Nope I get it – you have content that you want visible for smaller resolutions, but not larger resolutions (or vise versa).

    That’s quite simple using CSS media queries and something like display: none.

    When trying to wrap your head around this stuff, it might help to see how the pros do this. There are many popular frameworks that have this built in, but one I really like how they do this type of thing is Foundation.

    If you were to inspect the various elements you can see how they’re doing it. This will work for text, a whole block of code, whatever.

    This is all happening client-side mind you, no need to tell the server to give different code.

    What you might want to do is start a codepen and try to get text to show and hide based on the viewport size… once you have that, you’ll be on your way for this aspect of what you want. Any issues you have we can tackle with real code (which always helps).


    Start with a mobile first mindset and, think about content strategy and information architecture. You can then use various techniques to conditionally load data, hide/show it, etc., depending on view-port size.

    I think we understand the overall issue, we would need more info about the specific problem you’re facing. Do you have code examples? or anything that will help us diagnose the problem or at least offer suggestions.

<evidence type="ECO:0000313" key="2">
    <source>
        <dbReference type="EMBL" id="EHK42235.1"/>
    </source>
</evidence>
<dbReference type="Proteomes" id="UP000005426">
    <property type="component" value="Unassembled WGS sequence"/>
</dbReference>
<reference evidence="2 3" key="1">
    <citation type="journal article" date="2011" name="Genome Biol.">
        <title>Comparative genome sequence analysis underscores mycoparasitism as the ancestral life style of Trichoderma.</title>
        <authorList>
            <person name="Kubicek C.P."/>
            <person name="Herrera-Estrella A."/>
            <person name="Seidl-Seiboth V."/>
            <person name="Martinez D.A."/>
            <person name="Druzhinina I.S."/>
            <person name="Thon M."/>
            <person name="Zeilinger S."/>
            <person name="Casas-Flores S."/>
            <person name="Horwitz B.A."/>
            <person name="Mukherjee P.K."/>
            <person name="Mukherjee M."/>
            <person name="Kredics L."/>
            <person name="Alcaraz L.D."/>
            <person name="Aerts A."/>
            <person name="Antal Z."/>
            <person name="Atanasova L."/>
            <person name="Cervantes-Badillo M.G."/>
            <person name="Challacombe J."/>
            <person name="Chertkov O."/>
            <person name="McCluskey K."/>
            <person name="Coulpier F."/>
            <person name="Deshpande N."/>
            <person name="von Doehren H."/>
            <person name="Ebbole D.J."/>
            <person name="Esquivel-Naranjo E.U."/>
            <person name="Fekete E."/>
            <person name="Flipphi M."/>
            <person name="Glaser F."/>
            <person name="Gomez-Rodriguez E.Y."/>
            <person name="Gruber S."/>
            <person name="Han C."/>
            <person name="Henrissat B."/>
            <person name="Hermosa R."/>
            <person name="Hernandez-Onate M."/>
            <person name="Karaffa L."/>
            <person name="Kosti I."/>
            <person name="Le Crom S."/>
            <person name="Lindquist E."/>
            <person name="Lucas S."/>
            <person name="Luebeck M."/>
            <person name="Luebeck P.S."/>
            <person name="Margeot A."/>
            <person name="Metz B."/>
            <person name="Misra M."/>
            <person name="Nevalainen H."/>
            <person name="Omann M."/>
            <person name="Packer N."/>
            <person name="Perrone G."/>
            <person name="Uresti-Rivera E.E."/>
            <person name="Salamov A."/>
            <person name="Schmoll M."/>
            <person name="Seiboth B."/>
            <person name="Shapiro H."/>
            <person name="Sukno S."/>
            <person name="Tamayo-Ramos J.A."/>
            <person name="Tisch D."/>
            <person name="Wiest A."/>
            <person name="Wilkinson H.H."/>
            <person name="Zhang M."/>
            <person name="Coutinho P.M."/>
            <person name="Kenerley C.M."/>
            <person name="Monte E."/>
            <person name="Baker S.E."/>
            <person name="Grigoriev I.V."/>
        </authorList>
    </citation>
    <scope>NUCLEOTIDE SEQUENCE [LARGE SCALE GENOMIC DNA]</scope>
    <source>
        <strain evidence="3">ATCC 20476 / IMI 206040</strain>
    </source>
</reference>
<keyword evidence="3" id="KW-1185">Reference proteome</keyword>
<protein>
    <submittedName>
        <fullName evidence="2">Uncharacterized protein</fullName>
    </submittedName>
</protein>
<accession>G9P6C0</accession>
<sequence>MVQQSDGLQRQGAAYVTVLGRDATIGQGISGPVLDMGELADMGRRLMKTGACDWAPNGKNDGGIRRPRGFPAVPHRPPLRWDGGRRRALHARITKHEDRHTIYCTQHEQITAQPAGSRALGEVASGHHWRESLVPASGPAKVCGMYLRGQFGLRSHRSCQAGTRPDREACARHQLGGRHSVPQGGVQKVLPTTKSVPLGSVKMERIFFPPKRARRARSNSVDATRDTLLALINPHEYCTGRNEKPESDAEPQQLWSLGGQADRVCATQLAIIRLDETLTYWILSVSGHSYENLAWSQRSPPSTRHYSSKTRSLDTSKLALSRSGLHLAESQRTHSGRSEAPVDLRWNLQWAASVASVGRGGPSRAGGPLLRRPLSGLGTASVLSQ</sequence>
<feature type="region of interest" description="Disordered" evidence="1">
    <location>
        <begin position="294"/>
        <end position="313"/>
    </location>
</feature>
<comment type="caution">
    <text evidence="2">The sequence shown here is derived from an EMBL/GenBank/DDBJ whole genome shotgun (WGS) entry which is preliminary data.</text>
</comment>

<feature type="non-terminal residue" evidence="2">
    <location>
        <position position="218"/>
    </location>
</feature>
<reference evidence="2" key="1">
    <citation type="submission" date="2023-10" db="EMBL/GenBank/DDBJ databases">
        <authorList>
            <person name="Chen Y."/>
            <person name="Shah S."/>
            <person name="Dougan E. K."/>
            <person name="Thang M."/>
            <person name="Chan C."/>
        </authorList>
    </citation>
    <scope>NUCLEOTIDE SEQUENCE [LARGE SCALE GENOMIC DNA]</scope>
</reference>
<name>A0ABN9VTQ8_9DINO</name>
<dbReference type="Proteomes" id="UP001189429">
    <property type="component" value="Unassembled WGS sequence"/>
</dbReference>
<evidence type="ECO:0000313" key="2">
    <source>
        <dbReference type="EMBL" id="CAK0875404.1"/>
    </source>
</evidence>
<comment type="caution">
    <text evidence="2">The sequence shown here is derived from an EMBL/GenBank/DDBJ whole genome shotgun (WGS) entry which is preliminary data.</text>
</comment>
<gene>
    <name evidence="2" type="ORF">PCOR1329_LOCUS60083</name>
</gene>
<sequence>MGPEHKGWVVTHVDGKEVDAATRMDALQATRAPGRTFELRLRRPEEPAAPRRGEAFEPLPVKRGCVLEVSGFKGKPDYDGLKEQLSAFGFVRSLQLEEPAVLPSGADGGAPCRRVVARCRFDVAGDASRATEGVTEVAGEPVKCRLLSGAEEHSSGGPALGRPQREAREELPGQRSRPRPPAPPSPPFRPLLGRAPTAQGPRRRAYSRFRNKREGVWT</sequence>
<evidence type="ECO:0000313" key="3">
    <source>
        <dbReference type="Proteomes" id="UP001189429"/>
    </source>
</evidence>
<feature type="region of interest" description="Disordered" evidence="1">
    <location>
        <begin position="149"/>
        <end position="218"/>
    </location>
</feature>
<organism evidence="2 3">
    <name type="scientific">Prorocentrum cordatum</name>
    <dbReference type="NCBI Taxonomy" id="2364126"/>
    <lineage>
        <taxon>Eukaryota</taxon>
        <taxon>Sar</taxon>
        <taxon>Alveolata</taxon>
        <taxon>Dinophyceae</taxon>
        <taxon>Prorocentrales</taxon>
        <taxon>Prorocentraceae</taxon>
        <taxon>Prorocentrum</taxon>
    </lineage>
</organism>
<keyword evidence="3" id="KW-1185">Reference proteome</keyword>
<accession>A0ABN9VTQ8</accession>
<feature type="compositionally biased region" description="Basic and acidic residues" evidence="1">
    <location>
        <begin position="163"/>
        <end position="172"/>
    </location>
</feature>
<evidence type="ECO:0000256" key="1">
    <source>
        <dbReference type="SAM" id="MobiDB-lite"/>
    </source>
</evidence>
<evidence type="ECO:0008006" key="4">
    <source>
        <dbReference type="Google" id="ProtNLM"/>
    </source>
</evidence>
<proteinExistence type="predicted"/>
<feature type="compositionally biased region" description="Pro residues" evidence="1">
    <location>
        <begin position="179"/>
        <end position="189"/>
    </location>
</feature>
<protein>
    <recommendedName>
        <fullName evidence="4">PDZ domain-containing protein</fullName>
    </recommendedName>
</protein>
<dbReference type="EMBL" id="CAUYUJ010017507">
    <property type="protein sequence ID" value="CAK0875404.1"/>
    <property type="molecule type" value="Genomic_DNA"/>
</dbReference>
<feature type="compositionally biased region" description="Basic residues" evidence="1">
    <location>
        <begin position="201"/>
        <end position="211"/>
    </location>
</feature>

Hey Alen. I have read through Luke Wroblewski’s “Mobile First” book (loved it and agree fully about embracing the constraints of mobile), but you nailed the issue on the head about conditionally loading data.

    Let’s just take this a step at a time. When the site loads, does the markup for all breakpoints need to be loaded (even if CSS is making things invisible or changing layout properties)? Forget, for a moment, extra resources (like lo-res images vs hi-res) let’s just start with the basics.



    OK, so having read what you said, they DO render all markup despite the initial rendering breakpoint. So if I have 3 different breakpoints, I should load their markup, allow the CSS to determine which CSS to load via queries, and then look into additional methods by which resources can be loaded. By that I mean large-resolution images, conditional scripts depending on browser capabilities, etc, right?

    I had been going under the belief that you should only render the markup needed by the current breakpoint and nothing more. But as I pondered over that, I knew that the server had to have responded by the time the client-side code would know what breakpoint the site was at. Do I have this correct so far?


    Well – why would you want markup to be so different?

    Consider this example:

    When you resize your browser, content changes, but all the content is still there. In other words, the markup itself didn’t change, only the styling.

    There are times where you might want the markup itself to be different, but that should be the exception and not the rule.


    So. Create all the markup. Let the CSS apply what is pertinent depending on the breakpoint rules in the media queries, and then find loading resources for things like images, scripts, and styles to only make the request for those resources when the current viewport dictates it. Does this sound more concise?


    You’re getting closer.

    Images are tricky right now, but they’re working on it:

    Chris just linked to this on Twitter: so you can share the same variables with both SASS and JS… when you get there :)